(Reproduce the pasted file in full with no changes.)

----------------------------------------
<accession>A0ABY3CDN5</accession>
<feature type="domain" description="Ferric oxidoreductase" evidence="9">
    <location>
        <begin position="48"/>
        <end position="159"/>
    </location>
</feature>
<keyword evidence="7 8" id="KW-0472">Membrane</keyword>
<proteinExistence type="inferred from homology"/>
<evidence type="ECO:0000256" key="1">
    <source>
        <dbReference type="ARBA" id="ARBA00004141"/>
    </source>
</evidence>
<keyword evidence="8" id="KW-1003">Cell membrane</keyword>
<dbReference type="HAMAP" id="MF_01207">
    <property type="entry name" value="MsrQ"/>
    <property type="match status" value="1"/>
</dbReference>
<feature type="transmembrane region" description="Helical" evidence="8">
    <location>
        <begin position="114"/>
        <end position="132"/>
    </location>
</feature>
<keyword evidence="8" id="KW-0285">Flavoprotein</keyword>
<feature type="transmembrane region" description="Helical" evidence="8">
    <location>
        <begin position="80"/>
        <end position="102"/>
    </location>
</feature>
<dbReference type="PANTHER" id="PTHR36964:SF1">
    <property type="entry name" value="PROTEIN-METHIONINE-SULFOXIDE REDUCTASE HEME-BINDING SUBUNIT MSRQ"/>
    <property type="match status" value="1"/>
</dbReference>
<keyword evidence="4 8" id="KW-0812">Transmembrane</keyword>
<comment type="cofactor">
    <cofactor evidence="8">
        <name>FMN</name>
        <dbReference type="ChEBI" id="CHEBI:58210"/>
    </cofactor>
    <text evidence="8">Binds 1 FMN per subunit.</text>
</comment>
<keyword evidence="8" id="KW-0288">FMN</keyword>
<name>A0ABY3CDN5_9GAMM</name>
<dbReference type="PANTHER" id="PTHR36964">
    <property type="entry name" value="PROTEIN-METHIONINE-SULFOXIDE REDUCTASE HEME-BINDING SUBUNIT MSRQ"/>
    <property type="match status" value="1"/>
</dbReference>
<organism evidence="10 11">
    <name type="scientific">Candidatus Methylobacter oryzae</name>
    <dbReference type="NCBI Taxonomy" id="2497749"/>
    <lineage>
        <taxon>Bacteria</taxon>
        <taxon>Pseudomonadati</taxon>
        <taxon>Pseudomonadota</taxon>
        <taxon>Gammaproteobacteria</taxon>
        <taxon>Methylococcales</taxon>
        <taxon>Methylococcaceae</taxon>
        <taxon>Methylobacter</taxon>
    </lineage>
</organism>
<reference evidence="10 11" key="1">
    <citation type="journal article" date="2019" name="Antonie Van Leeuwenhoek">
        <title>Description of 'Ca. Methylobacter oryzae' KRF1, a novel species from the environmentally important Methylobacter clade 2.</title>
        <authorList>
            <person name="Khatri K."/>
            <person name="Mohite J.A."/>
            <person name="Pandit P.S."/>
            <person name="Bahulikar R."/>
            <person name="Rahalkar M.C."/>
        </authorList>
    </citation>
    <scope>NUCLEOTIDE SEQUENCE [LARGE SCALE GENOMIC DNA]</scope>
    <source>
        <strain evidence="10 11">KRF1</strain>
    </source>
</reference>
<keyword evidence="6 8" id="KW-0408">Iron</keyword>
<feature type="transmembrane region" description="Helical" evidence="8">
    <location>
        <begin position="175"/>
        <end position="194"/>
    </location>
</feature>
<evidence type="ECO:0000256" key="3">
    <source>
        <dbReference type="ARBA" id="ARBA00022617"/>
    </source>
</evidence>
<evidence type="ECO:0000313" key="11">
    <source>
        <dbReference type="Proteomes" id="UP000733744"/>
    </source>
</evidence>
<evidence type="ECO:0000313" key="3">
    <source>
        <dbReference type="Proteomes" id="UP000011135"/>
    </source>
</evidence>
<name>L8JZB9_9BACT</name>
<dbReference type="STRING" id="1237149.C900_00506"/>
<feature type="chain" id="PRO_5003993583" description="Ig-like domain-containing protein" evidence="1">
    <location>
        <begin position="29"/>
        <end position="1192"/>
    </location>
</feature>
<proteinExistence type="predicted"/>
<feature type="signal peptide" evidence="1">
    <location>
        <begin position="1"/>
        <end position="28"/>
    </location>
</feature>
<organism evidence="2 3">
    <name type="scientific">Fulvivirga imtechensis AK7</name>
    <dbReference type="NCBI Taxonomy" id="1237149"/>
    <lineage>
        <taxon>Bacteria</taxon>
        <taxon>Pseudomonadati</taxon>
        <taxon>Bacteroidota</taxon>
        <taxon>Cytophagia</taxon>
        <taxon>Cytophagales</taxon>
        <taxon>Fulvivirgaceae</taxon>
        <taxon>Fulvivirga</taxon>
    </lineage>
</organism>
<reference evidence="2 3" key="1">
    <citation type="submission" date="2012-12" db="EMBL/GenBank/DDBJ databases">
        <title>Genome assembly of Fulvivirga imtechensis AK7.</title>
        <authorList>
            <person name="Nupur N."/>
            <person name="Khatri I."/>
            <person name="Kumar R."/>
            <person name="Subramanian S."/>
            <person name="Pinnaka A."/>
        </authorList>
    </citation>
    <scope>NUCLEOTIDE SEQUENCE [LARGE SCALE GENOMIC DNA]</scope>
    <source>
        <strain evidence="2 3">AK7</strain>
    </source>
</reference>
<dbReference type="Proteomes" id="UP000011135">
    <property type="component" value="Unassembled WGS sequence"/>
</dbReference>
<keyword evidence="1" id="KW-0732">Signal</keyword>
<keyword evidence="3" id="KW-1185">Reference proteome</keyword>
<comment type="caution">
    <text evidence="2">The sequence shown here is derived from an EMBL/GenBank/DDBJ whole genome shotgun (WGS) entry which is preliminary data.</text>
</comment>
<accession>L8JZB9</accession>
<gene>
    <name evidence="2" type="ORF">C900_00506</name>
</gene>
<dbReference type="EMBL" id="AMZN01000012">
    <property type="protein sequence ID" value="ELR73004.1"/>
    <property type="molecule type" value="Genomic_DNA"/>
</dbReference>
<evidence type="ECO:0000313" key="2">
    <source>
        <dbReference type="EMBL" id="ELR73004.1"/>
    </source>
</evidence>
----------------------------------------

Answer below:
<accession>A0ABY3CDN5</accession>
<feature type="domain" description="Ferric oxidoreductase" evidence="9">
    <location>
        <begin position="48"/>
        <end position="159"/>
    </location>
</feature>
<keyword evidence="7 8" id="KW-0472">Membrane</keyword>
<proteinExistence type="inferred from homology"/>
<evidence type="ECO:0000256" key="1">
    <source>
        <dbReference type="ARBA" id="ARBA00004141"/>
    </source>
</evidence>
<keyword evidence="8" id="KW-1003">Cell membrane</keyword>
<dbReference type="HAMAP" id="MF_01207">
    <property type="entry name" value="MsrQ"/>
    <property type="match status" value="1"/>
</dbReference>
<feature type="transmembrane region" description="Helical" evidence="8">
    <location>
        <begin position="114"/>
        <end position="132"/>
    </location>
</feature>
<keyword evidence="8" id="KW-0285">Flavoprotein</keyword>
<feature type="transmembrane region" description="Helical" evidence="8">
    <location>
        <begin position="80"/>
        <end position="102"/>
    </location>
</feature>
<dbReference type="PANTHER" id="PTHR36964:SF1">
    <property type="entry name" value="PROTEIN-METHIONINE-SULFOXIDE REDUCTASE HEME-BINDING SUBUNIT MSRQ"/>
    <property type="match status" value="1"/>
</dbReference>
<keyword evidence="4 8" id="KW-0812">Transmembrane</keyword>
<comment type="cofactor">
    <cofactor evidence="8">
        <name>FMN</name>
        <dbReference type="ChEBI" id="CHEBI:58210"/>
    </cofactor>
    <text evidence="8">Binds 1 FMN per subunit.</text>
</comment>
<keyword evidence="8" id="KW-0288">FMN</keyword>
<name>A0ABY3CDN5_9GAMM</name>
<dbReference type="PANTHER" id="PTHR36964">
    <property type="entry name" value="PROTEIN-METHIONINE-SULFOXIDE REDUCTASE HEME-BINDING SUBUNIT MSRQ"/>
    <property type="match status" value="1"/>
</dbReference>
<organism evidence="10 11">
    <name type="scientific">Candidatus Methylobacter oryzae</name>
    <dbReference type="NCBI Taxonomy" id="2497749"/>
    <lineage>
        <taxon>Bacteria</taxon>
        <taxon>Pseudomonadati</taxon>
        <taxon>Pseudomonadota</taxon>
        <taxon>Gammaproteobacteria</taxon>
        <taxon>Methylococcales</taxon>
        <taxon>Methylococcaceae</taxon>
        <taxon>Methylobacter</taxon>
    </lineage>
</organism>
<reference evidence="10 11" key="1">
    <citation type="journal article" date="2019" name="Antonie Van Leeuwenhoek">
        <title>Description of 'Ca. Methylobacter oryzae' KRF1, a novel species from the environmentally important Methylobacter clade 2.</title>
        <authorList>
            <person name="Khatri K."/>
            <person name="Mohite J.A."/>
            <person name="Pandit P.S."/>
            <person name="Bahulikar R."/>
            <person name="Rahalkar M.C."/>
        </authorList>
    </citation>
    <scope>NUCLEOTIDE SEQUENCE [LARGE SCALE GENOMIC DNA]</scope>
    <source>
        <strain evidence="10 11">KRF1</strain>
    </source>
</reference>
<keyword evidence="6 8" id="KW-0408">Iron</keyword>
<feature type="transmembrane region" description="Helical" evidence="8">
    <location>
        <begin position="175"/>
        <end position="194"/>
    </location>
</feature>
<evidence type="ECO:0000256" key="3">
    <source>
        <dbReference type="ARBA" id="ARBA00022617"/>
    </source>
</evidence>
<evidence type="ECO:0000313" key="11">
    <source>
        <dbReference type="Proteomes" id="UP000733744"/>
    </source>
</evidence>
<evidence type="ECO:0000313" key="3">
    <source>
        <dbReference type="Proteomes" id="UP000011135"/>
    </source>
</evidence>
<name>L8JZB9_9BACT</name>
<dbReference type="STRING" id="1237149.C900_00506"/>
<feature type="chain" id="PRO_5003993583" description="Ig-like domain-containing protein" evidence="1">
    <location>
        <begin position="29"/>
        <end position="1192"/>
    </location>
</feature>
<proteinExistence type="predicted"/>
<feature type="signal peptide" evidence="1">
    <location>
        <begin position="1"/>
        <end position="28"/>
    </location>
</feature>
<organism evidence="2 3">
    <name type="scientific">Fulvivirga imtechensis AK7</name>
    <dbReference type="NCBI Taxonomy" id="1237149"/>
    <lineage>
        <taxon>Bacteria</taxon>
        <taxon>Pseudomonadati</taxon>
        <taxon>Bacteroidota</taxon>
        <taxon>Cytophagia</taxon>
        <taxon>Cytophagales</taxon>
        <taxon>Fulvivirgaceae</taxon>
        <taxon>Fulvivirga</taxon>
    </lineage>
</organism>
<reference evidence="2 3" key="1">
    <citation type="submission" date="2012-12" db="EMBL/GenBank/DDBJ databases">
        <title>Genome assembly of Fulvivirga imtechensis AK7.</title>
        <authorList>
            <person name="Nupur N."/>
            <person name="Khatri I."/>
            <person name="Kumar R."/>
            <person name="Subramanian S."/>
            <person name="Pinnaka A."/>
        </authorList>
    </citation>
    <scope>NUCLEOTIDE SEQUENCE [LARGE SCALE GENOMIC DNA]</scope>
    <source>
        <strain evidence="2 3">AK7</strain>
    </source>
</reference>
<dbReference type="Proteomes" id="UP000011135">
    <property type="component" value="Unassembled WGS sequence"/>
</dbReference>
<keyword evidence="1" id="KW-0732">Signal</keyword>
<keyword evidence="3" id="KW-1185">Reference proteome</keyword>
<comment type="caution">
    <text evidence="2">The sequence shown here is derived from an EMBL/GenBank/DDBJ whole genome shotgun (WGS) entry which is preliminary data.</text>
</comment>
<accession>L8JZB9</accession>
<gene>
    <name evidence="2" type="ORF">C900_00506</name>
</gene>
<dbReference type="EMBL" id="AMZN01000012">
    <property type="protein sequence ID" value="ELR73004.1"/>
    <property type="molecule type" value="Genomic_DNA"/>
</dbReference>
<evidence type="ECO:0000313" key="2">
    <source>
        <dbReference type="EMBL" id="ELR73004.1"/>
    </source>
</evidence>